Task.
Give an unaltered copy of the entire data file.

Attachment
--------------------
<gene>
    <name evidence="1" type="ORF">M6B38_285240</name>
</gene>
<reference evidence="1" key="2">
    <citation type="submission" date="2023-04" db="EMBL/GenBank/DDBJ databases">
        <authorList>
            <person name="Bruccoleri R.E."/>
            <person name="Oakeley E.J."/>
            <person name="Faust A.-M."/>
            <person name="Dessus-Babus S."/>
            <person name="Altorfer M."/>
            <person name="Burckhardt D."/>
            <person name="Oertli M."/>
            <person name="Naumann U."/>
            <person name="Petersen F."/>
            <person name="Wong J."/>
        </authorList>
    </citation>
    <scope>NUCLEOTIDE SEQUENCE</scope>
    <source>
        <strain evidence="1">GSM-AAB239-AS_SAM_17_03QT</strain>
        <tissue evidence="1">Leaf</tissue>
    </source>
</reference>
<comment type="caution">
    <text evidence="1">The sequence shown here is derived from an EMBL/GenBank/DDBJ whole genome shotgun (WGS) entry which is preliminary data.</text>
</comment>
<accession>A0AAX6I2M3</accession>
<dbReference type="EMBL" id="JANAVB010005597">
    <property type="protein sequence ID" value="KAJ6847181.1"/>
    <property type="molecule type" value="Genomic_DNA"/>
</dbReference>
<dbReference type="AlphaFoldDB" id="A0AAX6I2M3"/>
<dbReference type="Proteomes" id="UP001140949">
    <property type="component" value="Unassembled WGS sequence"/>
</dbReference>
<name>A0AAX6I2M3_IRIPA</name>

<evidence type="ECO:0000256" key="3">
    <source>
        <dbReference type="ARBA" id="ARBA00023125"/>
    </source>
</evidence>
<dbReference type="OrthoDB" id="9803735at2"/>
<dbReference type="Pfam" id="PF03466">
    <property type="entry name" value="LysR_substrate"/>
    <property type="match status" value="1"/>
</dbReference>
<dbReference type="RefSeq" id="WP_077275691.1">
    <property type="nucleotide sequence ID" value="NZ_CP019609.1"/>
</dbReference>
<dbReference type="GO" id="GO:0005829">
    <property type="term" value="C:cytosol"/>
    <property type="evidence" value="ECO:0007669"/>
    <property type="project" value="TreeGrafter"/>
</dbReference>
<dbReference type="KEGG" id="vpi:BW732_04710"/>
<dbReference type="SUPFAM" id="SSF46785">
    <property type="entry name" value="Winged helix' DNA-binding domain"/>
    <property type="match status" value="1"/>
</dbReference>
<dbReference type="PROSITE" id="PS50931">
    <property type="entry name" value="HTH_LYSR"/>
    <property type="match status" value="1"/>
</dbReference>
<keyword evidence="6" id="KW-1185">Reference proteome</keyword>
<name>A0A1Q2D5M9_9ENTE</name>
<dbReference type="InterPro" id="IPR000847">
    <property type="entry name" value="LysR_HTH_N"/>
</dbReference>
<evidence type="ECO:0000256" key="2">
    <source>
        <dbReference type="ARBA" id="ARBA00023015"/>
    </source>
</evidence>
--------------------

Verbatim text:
<gene>
    <name evidence="1" type="ORF">M6B38_285240</name>
</gene>
<reference evidence="1" key="2">
    <citation type="submission" date="2023-04" db="EMBL/GenBank/DDBJ databases">
        <authorList>
            <person name="Bruccoleri R.E."/>
            <person name="Oakeley E.J."/>
            <person name="Faust A.-M."/>
            <person name="Dessus-Babus S."/>
            <person name="Altorfer M."/>
            <person name="Burckhardt D."/>
            <person name="Oertli M."/>
            <person name="Naumann U."/>
            <person name="Petersen F."/>
            <person name="Wong J."/>
        </authorList>
    </citation>
    <scope>NUCLEOTIDE SEQUENCE</scope>
    <source>
        <strain evidence="1">GSM-AAB239-AS_SAM_17_03QT</strain>
        <tissue evidence="1">Leaf</tissue>
    </source>
</reference>
<comment type="caution">
    <text evidence="1">The sequence shown here is derived from an EMBL/GenBank/DDBJ whole genome shotgun (WGS) entry which is preliminary data.</text>
</comment>
<accession>A0AAX6I2M3</accession>
<dbReference type="EMBL" id="JANAVB010005597">
    <property type="protein sequence ID" value="KAJ6847181.1"/>
    <property type="molecule type" value="Genomic_DNA"/>
</dbReference>
<dbReference type="AlphaFoldDB" id="A0AAX6I2M3"/>
<dbReference type="Proteomes" id="UP001140949">
    <property type="component" value="Unassembled WGS sequence"/>
</dbReference>
<name>A0AAX6I2M3_IRIPA</name>

<evidence type="ECO:0000256" key="3">
    <source>
        <dbReference type="ARBA" id="ARBA00023125"/>
    </source>
</evidence>
<dbReference type="OrthoDB" id="9803735at2"/>
<dbReference type="Pfam" id="PF03466">
    <property type="entry name" value="LysR_substrate"/>
    <property type="match status" value="1"/>
</dbReference>
<dbReference type="RefSeq" id="WP_077275691.1">
    <property type="nucleotide sequence ID" value="NZ_CP019609.1"/>
</dbReference>
<dbReference type="GO" id="GO:0005829">
    <property type="term" value="C:cytosol"/>
    <property type="evidence" value="ECO:0007669"/>
    <property type="project" value="TreeGrafter"/>
</dbReference>
<dbReference type="KEGG" id="vpi:BW732_04710"/>
<dbReference type="SUPFAM" id="SSF46785">
    <property type="entry name" value="Winged helix' DNA-binding domain"/>
    <property type="match status" value="1"/>
</dbReference>
<dbReference type="PROSITE" id="PS50931">
    <property type="entry name" value="HTH_LYSR"/>
    <property type="match status" value="1"/>
</dbReference>
<keyword evidence="6" id="KW-1185">Reference proteome</keyword>
<name>A0A1Q2D5M9_9ENTE</name>
<dbReference type="InterPro" id="IPR000847">
    <property type="entry name" value="LysR_HTH_N"/>
</dbReference>
<evidence type="ECO:0000256" key="2">
    <source>
        <dbReference type="ARBA" id="ARBA00023015"/>
    </source>
</evidence>